He added that “Good Luck Chuck” came in exactly where the studio wanted. Pic opened well ahead of last year’s Dane Cook starrer “Employee of the Month,” which grossed $11.4 million in its first weekend. Lionsgate also released that movie.
Sony also was celebratory. “Resident Evil: Extinction,” based on the horror survival vidgame and returning Milla Jovovich to the bigscreen in the role of Alice, grossed more than either of the first two films.
“Resident Evil” opened to $17 million in 2002 on its way to a domestic cume of $40.1 million, while 2004 sequel “Resident Evil: Apocalypse” grossed $23 million on its way to a cume of $50.7 million.
Franchise is produced by Constantin Film, Davis Films and Impact Pictures.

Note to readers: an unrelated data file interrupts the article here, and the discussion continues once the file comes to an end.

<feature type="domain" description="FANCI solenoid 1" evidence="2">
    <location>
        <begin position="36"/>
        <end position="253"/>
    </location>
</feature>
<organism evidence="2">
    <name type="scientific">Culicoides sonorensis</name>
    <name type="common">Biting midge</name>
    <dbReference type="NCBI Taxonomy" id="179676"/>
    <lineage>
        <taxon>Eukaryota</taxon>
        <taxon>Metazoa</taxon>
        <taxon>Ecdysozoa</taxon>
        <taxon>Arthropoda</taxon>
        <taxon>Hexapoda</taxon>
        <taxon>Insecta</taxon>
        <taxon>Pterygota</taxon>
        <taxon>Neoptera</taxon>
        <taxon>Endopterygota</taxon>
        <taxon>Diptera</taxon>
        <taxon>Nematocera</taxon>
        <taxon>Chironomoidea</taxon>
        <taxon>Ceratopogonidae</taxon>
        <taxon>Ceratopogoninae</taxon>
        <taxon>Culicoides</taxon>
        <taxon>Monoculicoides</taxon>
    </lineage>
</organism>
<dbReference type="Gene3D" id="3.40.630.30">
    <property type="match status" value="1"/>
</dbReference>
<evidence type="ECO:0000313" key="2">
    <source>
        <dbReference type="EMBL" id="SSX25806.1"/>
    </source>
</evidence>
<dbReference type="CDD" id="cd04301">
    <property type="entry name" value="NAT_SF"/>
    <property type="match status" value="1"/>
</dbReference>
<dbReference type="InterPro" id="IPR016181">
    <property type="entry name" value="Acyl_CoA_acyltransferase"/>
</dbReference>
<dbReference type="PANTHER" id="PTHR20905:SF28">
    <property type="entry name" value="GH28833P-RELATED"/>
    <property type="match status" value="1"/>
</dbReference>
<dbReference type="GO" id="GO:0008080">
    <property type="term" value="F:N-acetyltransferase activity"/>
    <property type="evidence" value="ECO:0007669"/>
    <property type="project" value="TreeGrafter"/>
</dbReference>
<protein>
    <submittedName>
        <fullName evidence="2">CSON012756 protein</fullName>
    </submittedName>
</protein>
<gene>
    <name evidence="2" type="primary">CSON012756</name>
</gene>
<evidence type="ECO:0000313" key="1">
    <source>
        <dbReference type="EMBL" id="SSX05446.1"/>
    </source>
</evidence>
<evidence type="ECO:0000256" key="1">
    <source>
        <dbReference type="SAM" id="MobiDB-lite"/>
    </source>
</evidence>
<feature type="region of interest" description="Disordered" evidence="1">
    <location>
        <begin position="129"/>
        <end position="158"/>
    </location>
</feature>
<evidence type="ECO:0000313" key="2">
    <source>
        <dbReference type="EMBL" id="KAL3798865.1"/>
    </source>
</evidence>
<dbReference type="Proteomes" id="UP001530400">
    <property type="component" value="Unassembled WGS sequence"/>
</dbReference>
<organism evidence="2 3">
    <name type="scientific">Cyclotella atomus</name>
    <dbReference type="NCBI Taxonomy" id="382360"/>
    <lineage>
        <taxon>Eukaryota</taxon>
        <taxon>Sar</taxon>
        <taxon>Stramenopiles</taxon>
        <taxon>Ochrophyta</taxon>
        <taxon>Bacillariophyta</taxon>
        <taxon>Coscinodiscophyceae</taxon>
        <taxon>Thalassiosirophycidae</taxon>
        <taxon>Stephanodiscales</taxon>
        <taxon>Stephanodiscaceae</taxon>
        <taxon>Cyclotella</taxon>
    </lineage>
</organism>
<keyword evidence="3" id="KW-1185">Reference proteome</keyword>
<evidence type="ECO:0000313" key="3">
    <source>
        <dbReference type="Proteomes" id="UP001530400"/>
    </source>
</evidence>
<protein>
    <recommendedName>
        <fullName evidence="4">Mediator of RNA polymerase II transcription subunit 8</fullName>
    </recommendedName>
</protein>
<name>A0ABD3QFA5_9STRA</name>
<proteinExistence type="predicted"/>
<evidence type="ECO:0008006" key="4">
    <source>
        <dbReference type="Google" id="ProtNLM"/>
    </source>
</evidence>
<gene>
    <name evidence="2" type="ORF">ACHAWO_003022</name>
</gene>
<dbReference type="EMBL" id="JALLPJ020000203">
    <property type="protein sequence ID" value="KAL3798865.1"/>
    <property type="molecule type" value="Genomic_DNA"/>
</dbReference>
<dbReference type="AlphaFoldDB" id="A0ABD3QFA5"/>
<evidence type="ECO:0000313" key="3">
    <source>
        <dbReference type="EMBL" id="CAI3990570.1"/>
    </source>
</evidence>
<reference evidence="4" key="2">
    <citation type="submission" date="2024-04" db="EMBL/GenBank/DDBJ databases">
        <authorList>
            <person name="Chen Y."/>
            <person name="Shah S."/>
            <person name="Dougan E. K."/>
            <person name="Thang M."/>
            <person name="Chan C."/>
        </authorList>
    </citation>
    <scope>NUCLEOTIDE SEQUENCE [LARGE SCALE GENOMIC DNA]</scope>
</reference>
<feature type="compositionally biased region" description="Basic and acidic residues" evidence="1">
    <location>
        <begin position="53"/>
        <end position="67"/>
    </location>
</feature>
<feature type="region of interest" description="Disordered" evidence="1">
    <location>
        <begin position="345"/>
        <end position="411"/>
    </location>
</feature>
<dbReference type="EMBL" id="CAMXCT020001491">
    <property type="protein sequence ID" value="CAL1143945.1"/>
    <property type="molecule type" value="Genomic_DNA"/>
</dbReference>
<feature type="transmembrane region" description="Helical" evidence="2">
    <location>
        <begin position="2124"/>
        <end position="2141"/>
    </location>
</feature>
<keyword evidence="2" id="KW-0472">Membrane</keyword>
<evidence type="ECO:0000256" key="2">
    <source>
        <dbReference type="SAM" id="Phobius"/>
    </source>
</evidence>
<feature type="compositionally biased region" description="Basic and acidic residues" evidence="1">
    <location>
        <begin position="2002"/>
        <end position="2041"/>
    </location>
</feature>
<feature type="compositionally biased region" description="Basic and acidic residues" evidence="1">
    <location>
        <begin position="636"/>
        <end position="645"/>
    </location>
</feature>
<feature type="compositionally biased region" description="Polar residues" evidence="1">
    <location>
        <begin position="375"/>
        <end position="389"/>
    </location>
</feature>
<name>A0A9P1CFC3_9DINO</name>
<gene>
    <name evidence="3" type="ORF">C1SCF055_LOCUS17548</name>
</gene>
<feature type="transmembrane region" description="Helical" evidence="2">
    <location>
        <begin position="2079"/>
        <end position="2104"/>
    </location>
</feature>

On the specialty side, the industry paid close attention to the perf of David Cronenberg’s “Eastern Promises” as it went wide over the weekend in only its second frame.
In going wide so quickly, Focus Features was looking to mimic the success New Line enjoyed when taking Cronenberg’s “A History of Violence” wide in its second weekend, grossing $8.1 million from 1,340 runs.
“Promises” grossed an estimated $5.7 million from 1,404 playdates for a per-screen average of $4,093 and a cume of $6.5 million, putting it at No. 5.
Pointing to the crowded marketplace, Focus prexy of distribution Jack Foley said the film was off to a “solid, sturdy” start.
The competish, however, questioned taking a specialty title wide too quickly instead of taking the more traditional platform route and slowly building an aud, considering a marketplace where there are plenty of choices for more serious moviegoers,.
Far and away, the weekend’s winner among prestige titles was “Into the Wild,” directed by Sean Penn and based on the book by Jon Krakauer. Well-reviewed drama, starring Emile Hirsch, grossed an estimated $206,596 from four runs in Gotham and Los Angeles for a per-screen average of $51,649.